Just because you have heart disease doesn't mean you have to accept it as your fate. Although there are some risk factors you cannot change – such as family history, gender or age – there are some key heart disease prevention steps you can take.
Essentially, healthy living is up to you. You can avoid heart problems in the future by adopting a healthy lifestyle today. Here are five heart disease prevention tips to set you on the right path:
- Don’t smoke: Smoking or using tobacco is one of the most significant risk factors for developing heart disease. Chemicals in tobacco can damage your heart and blood vessels, leading to narrowing of the arteries (atherosclerosis). Atherosclerosis can ultimately lead to a heart attack. When it comes to heart disease prevention, no amount of smoking is safe. Smokeless tobacco and low-tar, low-nicotine cigarettes are also risky, as is exposure to secondhand smoke.
- Exercise daily: Getting some regular, daily exercise can reduce your risk of fatal heart disease. And when you combine physical activity with other lifestyle measures, such as maintaining a healthy weight, the payoff is even greater. Try getting at least 30 to 60 minutes of moderately intense physical activity most days of the week. If you can’t meet those guidelines, don’t throw in the towel. Even shorter amounts of exercise offer heart benefits. And don’t forget everyday activities such as gardening, housekeeping, taking the stairs and walking the pooch all count.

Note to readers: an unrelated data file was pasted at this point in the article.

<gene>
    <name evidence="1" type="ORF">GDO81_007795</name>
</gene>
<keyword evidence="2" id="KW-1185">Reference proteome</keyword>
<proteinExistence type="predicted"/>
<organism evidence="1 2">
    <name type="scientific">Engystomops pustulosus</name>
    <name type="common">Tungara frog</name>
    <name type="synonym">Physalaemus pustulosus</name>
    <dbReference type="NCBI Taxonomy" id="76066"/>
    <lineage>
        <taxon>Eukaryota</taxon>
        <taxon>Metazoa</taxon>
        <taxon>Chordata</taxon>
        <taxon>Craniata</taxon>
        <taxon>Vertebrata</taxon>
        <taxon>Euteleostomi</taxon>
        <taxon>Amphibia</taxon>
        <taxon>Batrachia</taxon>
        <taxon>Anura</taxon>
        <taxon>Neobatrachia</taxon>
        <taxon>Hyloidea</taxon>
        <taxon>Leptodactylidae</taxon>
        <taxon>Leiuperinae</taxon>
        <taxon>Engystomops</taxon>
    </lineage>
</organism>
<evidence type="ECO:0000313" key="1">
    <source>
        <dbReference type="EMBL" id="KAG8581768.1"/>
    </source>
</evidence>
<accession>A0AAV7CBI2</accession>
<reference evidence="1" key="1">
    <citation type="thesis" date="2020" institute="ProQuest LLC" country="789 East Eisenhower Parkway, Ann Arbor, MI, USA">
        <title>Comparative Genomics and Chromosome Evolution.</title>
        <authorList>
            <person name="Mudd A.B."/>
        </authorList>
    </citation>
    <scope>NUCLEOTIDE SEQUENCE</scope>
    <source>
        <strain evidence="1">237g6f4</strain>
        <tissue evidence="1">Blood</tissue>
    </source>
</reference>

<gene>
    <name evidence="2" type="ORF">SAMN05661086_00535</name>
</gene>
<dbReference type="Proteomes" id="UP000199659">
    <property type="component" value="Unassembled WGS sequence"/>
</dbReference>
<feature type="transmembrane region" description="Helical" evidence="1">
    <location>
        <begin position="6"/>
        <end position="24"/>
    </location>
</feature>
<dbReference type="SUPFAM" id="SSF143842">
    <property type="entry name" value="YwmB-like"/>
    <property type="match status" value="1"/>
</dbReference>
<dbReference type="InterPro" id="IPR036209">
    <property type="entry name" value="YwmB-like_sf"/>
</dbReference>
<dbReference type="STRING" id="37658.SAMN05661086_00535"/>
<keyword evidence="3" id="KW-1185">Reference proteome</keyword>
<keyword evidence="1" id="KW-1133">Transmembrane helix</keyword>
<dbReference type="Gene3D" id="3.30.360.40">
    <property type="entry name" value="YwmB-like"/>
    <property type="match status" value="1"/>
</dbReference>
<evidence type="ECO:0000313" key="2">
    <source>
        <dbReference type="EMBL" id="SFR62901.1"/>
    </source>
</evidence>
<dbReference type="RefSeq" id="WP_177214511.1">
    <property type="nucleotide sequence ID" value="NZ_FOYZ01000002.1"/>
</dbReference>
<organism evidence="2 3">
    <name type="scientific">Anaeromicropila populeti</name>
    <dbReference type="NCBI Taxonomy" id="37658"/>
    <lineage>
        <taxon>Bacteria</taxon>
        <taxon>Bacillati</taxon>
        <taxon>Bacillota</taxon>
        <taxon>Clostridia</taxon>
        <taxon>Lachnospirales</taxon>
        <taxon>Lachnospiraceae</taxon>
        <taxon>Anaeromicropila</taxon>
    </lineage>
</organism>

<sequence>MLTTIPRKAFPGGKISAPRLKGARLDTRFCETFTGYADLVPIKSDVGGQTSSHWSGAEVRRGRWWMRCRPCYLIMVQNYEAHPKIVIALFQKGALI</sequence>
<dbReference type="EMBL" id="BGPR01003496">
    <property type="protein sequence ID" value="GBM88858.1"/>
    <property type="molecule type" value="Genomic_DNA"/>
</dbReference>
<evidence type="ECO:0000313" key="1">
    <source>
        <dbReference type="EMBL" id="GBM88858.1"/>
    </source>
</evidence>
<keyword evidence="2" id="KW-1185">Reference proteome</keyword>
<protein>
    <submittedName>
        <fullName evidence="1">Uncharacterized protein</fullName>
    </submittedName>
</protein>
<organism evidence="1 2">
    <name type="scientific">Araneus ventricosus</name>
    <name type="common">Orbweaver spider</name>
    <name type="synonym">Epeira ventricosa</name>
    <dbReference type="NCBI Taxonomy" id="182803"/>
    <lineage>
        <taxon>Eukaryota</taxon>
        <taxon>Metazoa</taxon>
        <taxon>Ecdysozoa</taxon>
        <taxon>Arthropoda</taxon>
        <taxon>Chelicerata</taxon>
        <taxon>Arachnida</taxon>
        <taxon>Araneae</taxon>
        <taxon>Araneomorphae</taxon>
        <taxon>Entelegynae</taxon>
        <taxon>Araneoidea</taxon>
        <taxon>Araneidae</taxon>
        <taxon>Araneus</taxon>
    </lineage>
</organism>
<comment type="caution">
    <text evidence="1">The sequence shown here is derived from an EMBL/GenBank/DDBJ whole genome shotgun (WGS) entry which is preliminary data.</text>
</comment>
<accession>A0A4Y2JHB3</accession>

- Eat a heart-healthy diet: It’s important to consume foods that are low in fat, cholesterol and salt. A diet rich in fruits, vegetables, whole grains and low-fat dairy products can help protect your heart. Beans, other low-fat sources of protein and certain types of fish also can also reduce your risk of heart disease.
- Maintain a healthy weight: Excess weight can lead to conditions that increase your chances of heart disease – high blood pressure, high cholesterol and diabetes.
- Get screened regularly: High blood pressure and high cholesterol can damage your heart and blood vessels. But without testing for them, you probably won't know if you have these conditions. That’s why it is critically important to get regular screenings so you know your numbers and whether action is needed.